Years before the white man came to this county, the red man lived at peace here. He had been driven out of Mexico and he searched for a new place to live. He found peace and tranquility as he hunted deer and squirrel and found fish in the streams. He built his huts and raised his children. There were lush green meadows and tall sturdy trees with rippling clear streams. The Indian custom of choosing a place to live was followed. The great prophet would stand a stick up in the soil and leave it overnight. The next morning when they arose, they would check the stick. If it leaned to the north, they would travel on north or if it leaned to another direction, this was the direction that the “Great Father” would want them to go. If the stick was still upright and did not lean, they said, “Surely this is where the ‘Great Father’ wants us to stay.”
History shows that our State was named for the Indian Tribe that settled in Coosada. The Indians came from the west between 1520 and 1535. They were a wandering tribe who followed “the shadow of the pole.” The Indians gave the name Alabamos which means “here we rest”. The Alabamos Indians named their village “Koasati” meaning “White Cane”. Coosada’s rich history began in 1714 when French Explorer Jean Baptiste Le Moyne Bienville, who founded New Orleans, resolved to build a fort nearby which was later renamed for Count Toulouse and is now Fort Toulouse, located approximately ten miles from Coosada. In 1722 the chief of Coosawda was “Big Mortar”. Thus the name for Mortar Creek.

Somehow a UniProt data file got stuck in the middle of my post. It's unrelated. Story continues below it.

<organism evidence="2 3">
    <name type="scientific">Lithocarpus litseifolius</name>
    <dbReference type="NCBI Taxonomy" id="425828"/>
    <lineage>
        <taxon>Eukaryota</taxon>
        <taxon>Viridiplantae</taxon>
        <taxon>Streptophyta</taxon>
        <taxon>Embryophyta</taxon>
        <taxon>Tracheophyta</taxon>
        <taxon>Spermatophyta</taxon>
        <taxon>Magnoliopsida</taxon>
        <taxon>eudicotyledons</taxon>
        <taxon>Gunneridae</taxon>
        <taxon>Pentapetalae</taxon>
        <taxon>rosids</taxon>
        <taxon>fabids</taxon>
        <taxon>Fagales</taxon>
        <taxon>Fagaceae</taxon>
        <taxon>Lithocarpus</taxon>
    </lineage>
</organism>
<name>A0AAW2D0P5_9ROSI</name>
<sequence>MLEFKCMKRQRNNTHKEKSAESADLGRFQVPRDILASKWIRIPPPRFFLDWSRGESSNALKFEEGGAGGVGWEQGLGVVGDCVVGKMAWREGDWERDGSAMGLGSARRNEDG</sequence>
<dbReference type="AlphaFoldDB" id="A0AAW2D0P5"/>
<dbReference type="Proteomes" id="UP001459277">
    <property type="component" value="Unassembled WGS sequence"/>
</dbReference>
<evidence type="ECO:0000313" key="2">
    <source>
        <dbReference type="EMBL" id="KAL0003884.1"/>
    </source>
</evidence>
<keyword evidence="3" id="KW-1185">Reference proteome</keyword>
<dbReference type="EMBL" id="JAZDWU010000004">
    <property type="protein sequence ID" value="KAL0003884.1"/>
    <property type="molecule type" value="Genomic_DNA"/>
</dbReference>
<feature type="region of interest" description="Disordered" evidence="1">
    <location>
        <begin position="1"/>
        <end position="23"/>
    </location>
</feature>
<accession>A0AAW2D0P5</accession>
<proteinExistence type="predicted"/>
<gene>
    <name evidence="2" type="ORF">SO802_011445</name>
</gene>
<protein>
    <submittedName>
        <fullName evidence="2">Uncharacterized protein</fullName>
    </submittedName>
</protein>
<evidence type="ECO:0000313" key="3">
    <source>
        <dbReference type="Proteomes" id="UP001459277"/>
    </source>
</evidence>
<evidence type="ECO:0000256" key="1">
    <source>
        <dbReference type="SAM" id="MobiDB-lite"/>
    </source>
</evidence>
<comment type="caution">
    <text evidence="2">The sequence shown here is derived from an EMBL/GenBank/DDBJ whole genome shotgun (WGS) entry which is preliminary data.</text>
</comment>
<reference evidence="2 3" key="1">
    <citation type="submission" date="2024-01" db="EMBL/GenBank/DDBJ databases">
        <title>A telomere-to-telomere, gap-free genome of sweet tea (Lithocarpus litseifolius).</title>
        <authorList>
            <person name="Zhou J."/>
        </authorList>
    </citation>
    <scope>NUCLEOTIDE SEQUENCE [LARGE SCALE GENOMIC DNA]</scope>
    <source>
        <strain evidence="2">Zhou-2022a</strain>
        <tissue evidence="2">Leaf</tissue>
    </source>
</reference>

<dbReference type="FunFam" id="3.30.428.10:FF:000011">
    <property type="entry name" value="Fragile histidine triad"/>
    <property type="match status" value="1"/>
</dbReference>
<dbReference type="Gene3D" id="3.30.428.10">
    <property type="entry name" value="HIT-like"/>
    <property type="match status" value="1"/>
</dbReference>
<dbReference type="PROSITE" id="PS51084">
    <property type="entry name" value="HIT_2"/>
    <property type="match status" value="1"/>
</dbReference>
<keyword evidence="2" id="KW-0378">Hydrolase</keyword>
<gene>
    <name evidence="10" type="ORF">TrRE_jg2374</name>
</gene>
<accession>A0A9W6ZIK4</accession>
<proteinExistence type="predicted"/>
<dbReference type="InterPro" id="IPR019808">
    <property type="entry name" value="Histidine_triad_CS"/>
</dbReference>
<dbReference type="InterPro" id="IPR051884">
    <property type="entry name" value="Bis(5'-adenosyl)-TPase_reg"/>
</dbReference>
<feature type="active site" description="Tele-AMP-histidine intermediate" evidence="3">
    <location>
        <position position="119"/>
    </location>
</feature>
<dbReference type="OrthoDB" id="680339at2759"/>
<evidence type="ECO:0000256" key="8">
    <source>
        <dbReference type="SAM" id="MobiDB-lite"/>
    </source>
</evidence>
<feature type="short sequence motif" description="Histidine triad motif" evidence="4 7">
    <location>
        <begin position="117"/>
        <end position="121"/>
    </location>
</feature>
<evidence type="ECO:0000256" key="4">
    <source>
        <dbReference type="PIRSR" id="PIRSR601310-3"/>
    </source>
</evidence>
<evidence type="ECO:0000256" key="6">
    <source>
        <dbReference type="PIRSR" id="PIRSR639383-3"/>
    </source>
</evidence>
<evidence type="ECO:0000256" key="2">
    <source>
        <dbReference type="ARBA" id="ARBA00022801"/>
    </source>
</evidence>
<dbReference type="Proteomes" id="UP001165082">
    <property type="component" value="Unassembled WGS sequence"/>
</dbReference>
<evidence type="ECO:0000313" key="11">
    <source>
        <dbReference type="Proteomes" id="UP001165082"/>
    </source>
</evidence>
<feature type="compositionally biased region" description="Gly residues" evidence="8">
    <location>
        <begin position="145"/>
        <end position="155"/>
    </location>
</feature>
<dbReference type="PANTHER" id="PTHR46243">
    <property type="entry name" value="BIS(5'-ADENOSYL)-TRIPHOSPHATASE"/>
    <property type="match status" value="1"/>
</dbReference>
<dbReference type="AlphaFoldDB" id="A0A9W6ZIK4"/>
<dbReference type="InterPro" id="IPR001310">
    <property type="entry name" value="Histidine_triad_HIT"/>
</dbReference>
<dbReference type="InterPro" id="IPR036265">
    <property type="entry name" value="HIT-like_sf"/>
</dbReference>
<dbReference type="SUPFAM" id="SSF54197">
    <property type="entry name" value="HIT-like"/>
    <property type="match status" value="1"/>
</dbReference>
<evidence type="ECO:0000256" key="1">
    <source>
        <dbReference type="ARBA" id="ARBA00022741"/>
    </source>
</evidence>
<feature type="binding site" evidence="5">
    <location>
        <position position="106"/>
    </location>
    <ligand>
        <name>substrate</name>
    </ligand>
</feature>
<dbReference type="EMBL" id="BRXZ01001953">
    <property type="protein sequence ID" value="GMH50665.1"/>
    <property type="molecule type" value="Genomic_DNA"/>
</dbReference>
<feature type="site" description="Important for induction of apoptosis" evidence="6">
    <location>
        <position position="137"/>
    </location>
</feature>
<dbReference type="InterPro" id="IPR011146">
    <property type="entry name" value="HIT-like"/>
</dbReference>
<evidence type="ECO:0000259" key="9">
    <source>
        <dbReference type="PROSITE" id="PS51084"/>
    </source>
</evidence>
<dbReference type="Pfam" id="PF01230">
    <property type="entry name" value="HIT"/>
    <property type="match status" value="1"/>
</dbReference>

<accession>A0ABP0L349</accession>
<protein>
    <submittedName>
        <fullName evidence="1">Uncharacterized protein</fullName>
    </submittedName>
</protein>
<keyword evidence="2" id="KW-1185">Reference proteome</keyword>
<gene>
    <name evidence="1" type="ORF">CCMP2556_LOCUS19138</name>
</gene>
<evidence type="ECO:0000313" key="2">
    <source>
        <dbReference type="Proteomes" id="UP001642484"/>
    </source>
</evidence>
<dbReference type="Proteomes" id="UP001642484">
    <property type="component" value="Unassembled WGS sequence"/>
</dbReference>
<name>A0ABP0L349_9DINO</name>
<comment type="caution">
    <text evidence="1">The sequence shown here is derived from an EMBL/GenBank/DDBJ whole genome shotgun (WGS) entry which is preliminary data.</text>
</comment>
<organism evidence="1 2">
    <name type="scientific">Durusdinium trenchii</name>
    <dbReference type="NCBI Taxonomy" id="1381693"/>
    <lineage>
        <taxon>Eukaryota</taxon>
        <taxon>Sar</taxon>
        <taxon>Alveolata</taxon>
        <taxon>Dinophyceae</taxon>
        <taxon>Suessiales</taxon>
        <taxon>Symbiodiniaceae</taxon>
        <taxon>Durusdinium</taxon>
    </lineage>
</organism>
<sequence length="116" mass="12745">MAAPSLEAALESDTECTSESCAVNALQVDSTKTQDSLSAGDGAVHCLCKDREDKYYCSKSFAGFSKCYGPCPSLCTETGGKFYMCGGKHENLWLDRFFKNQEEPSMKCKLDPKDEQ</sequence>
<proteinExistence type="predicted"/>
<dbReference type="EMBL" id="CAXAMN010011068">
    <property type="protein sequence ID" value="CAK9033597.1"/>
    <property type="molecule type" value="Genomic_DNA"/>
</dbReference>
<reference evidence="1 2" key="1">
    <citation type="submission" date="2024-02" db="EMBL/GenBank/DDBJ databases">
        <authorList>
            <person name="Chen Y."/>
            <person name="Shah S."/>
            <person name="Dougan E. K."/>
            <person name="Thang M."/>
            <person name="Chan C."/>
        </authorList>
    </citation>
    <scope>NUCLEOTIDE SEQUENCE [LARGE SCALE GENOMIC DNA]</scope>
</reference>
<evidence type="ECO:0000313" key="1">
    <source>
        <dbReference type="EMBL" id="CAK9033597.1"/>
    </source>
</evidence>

In the early 1800s pioneers began settling Coosada. In 1816 William Wyatt Bibb, arrived in Alabama and established a land estate. He surveyed and laid out the Town on the same site as the Koasati village. It was an active railroad and pioneer town and Coosada was the location of some of the earliest industrial activity in the South. It has maintained its identity as the birthplace of heritage in Alabama, and traces of the past are visible throughout the town. The grave of the only governor of the Alabama Territory after its separation from Mississippi, and subsequently first Governor of the State, William Wyatt Bibb, is in Coosada, near the site of the Bibb home. He was elected state Governor and inaugurated during the first Legislative Session in the fall of 1819. He served only one year as Governor before his death in a hunting accident. His brother Thomas was second Governor of the state, and another brother, Peyton Bibb, was pastor of the nearby Robinson Springs Methodist Church.